Richard Kachkar has been detained in the Ontario Shores mental health hospital in Whitby, Ont., for about a year, since he was found not criminally responsible for killing Sgt. Ryan Russell.
The Ontario Review Board, which decides if and how NCR patients should be detained, stirred controversy when it ruled last year that Kachkar should be allowed escorted trips into the community. The Crown appealed the decision and lost.
The hospital didn't let Kachkar off the hospital grounds while the issue was still under appeal, but in just the last month he has been three times to a nearby plaza accompanied by staff members, Kachkar's annual review board hearing was told.
The development alarmed Russell's widow, Christine Russell.
"I still feel that he's a very dangerous man," she said after the hearing. "I think it's a gamble and it's a risk and I don't think society should be subjected to such risks."
Russell glared at Kachkar as she read a victim impact statement at the hearing.
"Richard Kachkar stole my two-year-old son's father," said Russell of her son, who is now five. "My son doesn't remember his dad. He only knows his dad through photographs and the stories that we tell. He will never get his dad back...Richard Kachkar also stole my husband and my best friend. He robbed me of my future and the life that we had together."
Kachkar wants the review board to transfer him to a less secure, general forensic unit at Ontario Shores, but his medical team feels he's not ready.
Dr. Zohar Waisman, Kachkar's attending psychiatrist, told the board he still does not have a definitive diagnosis for Kachkar, other than he falls somewhere in the spectrum of psychosis.
Waisman said it is too soon to move Kachkar to a less secure, general forensic unit, as he wishes, but noted that Kachkar is making progress.
He has completed various programs at the hospital, such as behavioural therapy, and is on the waiting list for another, Waisman said. He is compliant with his medication and has one-on-one therapy once a week. Kachkar also volunteers for one hour a week both at a shop and a video store at the hospital.
But several factors still cause Waisman enough concern to recommend Kachkar stay in the secure unit, he said. For one, it is difficult to predict Kachkar's future risk because that exercise becomes harder with more serious offences, he said.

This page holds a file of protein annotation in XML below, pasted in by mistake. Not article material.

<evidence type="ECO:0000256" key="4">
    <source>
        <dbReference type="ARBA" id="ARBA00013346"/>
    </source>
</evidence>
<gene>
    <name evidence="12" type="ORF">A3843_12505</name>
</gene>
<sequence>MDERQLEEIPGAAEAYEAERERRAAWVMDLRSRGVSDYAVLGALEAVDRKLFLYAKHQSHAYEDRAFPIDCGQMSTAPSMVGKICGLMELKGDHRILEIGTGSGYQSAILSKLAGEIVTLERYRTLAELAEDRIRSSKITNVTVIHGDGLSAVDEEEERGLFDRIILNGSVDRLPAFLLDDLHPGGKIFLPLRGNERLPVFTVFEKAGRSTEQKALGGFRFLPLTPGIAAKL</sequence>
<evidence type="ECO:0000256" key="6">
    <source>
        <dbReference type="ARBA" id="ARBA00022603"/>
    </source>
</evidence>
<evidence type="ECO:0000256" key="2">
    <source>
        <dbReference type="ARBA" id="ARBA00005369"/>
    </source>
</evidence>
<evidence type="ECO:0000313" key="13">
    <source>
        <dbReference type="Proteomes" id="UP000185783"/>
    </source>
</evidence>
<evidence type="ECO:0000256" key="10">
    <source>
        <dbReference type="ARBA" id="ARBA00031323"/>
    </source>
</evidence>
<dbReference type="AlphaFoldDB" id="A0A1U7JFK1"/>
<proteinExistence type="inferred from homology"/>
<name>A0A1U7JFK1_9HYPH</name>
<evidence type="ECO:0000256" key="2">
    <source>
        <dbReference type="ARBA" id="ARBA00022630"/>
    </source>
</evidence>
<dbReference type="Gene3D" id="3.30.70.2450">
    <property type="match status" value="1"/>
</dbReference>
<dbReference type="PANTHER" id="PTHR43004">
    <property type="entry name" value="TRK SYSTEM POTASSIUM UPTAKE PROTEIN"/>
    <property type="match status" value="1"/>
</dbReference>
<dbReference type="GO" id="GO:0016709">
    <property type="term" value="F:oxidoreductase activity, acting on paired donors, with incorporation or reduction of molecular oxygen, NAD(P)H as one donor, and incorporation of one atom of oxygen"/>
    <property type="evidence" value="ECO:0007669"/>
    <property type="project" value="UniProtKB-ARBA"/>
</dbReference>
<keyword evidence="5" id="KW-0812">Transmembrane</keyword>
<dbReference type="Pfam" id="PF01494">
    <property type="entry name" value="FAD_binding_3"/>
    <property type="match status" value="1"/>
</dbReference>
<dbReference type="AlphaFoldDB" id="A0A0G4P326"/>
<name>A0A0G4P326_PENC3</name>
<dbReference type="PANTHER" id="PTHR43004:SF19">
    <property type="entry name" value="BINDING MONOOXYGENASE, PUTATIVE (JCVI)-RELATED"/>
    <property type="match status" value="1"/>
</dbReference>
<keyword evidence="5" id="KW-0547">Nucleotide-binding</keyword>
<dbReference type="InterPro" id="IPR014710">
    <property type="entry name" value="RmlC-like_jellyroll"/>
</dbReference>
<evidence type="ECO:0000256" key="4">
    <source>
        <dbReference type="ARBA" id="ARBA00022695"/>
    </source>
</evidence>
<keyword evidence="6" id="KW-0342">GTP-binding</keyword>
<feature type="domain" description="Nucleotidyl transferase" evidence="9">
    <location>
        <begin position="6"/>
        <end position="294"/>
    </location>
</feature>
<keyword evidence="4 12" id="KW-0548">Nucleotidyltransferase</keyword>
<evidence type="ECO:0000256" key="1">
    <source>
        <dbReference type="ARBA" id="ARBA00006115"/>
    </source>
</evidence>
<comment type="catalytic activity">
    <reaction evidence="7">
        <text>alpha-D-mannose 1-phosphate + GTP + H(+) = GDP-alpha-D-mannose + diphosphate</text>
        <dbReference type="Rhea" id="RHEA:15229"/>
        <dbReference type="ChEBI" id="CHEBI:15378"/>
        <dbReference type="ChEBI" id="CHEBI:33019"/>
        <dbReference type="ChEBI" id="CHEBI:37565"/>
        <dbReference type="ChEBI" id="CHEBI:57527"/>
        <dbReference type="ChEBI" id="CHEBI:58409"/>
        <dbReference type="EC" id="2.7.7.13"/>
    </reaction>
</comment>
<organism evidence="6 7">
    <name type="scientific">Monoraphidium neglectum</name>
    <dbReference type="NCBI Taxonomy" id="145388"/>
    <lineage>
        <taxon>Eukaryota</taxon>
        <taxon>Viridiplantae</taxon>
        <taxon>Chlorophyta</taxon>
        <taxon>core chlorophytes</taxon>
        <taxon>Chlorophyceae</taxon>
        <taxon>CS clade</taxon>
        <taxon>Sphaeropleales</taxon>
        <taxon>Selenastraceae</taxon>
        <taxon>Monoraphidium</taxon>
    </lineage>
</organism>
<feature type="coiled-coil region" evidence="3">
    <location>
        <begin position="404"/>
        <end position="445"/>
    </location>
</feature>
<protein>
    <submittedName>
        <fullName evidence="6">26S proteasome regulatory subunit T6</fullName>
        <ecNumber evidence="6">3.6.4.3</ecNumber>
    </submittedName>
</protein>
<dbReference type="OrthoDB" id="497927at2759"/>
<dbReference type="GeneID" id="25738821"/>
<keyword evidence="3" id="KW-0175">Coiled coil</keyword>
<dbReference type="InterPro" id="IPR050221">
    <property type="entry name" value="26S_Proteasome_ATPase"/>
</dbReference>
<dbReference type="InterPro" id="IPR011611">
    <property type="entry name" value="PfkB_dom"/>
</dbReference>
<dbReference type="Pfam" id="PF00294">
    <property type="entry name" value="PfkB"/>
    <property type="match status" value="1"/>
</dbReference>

Kachkar does appear to be responding to his anti-psychotic medication, but he has only been on it since September, which is not a very long time for someone with such a complex history, Waisman said. Kachkar would also have much less support on a general unit, which has a staffing ratio of about five patients to one staff member, versus Kachkar's current unit where the ratio is three to one, Waisman said.
"I certainly believe in his rehabilitation. That's my job is to treat him and rehabilitate him, but public safety comes first through this process," he said.
"I think there needs to be time to help Mr. Kachkar reintegrate slowly into the community...We treat his situation with a great degree of caution."
Kachkar has also been granted 300 accompanied passes on hospital grounds since he has been at Ontario Shores, Waisman said. All were without incident except for one time when a fellow patient recognized him and called him "cop killer," Waisman said. A nurse whisked Kachkar away before he could react.
Such stressors could cause Kachkar to relapse, Waisman said, which is why he should stay in the more highly supervised unit.
The board expects to make a decision in one or two weeks, with reasons to follow about a month later.
NCR patients such as Kachkar are subject to annual reviews, and while Christine Russell said she will keep attending and making sure her voice is heard, Russell's father said he won't attend any future reviews because they have nothing to do with his son.
"I don't care anymore about Richard Kachkar," Glenn Russell said after the hearing. "Whatever happens here cannot bring my son back. Whatever I say to a review board will not make any difference to their decision."